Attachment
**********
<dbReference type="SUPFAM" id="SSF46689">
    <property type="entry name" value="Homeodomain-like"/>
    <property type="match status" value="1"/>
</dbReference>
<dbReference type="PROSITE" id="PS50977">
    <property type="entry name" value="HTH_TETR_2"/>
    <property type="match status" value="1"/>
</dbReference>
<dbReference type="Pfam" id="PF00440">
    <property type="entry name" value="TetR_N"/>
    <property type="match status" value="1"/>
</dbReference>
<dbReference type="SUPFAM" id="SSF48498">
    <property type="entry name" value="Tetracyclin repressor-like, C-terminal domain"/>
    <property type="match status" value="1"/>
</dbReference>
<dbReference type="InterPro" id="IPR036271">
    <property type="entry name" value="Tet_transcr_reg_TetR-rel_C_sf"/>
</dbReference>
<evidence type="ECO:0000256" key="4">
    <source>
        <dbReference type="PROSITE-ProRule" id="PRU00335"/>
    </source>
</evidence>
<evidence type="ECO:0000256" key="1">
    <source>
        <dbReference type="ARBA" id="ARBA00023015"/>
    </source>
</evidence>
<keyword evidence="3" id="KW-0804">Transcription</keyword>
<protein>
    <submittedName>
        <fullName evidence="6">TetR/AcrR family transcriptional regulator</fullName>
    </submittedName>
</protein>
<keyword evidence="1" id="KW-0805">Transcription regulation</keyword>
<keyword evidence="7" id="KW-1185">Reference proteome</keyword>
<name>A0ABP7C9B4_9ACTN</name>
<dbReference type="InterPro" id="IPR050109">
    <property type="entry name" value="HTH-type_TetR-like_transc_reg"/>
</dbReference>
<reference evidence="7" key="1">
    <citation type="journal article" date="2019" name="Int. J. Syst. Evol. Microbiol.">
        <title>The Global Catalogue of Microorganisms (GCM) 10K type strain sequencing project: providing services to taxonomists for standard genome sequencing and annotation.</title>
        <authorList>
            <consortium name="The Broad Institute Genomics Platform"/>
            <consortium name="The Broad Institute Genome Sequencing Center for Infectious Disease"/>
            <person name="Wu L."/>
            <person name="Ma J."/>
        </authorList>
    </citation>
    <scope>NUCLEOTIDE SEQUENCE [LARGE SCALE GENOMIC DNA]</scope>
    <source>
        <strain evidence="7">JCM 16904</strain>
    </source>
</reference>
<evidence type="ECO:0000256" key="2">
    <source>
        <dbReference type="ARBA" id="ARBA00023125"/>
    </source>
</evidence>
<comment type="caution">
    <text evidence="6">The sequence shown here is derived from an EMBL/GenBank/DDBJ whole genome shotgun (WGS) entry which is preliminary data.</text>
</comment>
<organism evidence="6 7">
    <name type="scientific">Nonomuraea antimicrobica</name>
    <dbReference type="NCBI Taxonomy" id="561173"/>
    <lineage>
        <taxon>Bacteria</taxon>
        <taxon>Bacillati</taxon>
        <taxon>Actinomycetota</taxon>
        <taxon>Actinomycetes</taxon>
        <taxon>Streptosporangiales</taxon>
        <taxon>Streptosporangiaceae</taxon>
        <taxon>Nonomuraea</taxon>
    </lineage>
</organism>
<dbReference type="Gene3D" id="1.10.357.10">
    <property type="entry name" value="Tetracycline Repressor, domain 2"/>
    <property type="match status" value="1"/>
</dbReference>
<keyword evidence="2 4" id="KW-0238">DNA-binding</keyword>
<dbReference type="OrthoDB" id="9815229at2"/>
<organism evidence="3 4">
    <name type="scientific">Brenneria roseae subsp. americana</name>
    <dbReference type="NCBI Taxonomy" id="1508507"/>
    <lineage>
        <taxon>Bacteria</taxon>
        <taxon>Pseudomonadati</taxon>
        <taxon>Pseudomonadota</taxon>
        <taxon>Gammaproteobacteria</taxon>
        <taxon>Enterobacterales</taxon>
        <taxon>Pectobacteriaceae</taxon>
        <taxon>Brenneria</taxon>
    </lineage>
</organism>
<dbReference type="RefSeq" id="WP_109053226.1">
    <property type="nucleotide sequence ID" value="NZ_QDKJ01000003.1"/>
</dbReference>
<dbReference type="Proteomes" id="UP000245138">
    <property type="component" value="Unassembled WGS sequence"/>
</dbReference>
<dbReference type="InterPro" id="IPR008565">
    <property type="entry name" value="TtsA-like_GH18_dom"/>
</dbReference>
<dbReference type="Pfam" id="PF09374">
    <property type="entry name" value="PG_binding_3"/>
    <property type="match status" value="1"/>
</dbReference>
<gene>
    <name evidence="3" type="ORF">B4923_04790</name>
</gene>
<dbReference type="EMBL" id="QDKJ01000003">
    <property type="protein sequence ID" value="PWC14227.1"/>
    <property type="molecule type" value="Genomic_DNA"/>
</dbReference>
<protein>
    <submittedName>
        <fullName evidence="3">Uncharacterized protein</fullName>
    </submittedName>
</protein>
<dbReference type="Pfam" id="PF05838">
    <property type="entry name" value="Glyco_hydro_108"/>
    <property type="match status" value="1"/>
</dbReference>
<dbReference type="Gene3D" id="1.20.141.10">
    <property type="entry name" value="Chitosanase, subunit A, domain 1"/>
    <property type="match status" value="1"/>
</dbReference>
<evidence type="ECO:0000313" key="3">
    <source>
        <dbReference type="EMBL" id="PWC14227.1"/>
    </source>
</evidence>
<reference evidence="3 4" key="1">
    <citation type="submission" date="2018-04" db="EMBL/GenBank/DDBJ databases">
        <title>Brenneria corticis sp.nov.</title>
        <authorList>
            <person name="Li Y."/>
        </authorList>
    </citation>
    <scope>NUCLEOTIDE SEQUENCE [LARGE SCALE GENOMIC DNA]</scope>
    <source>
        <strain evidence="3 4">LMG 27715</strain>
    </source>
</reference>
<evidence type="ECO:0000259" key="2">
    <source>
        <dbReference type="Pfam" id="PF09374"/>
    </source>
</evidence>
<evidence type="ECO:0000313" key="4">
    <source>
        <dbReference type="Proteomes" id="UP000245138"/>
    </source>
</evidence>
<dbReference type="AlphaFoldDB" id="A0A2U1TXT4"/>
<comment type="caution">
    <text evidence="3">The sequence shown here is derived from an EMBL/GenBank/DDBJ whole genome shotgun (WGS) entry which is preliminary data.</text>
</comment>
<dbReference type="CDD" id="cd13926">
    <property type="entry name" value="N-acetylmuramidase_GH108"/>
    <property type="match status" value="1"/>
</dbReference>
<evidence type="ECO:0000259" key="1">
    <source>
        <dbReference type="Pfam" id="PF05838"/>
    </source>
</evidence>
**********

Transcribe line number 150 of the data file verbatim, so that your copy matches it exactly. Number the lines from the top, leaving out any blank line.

    </source>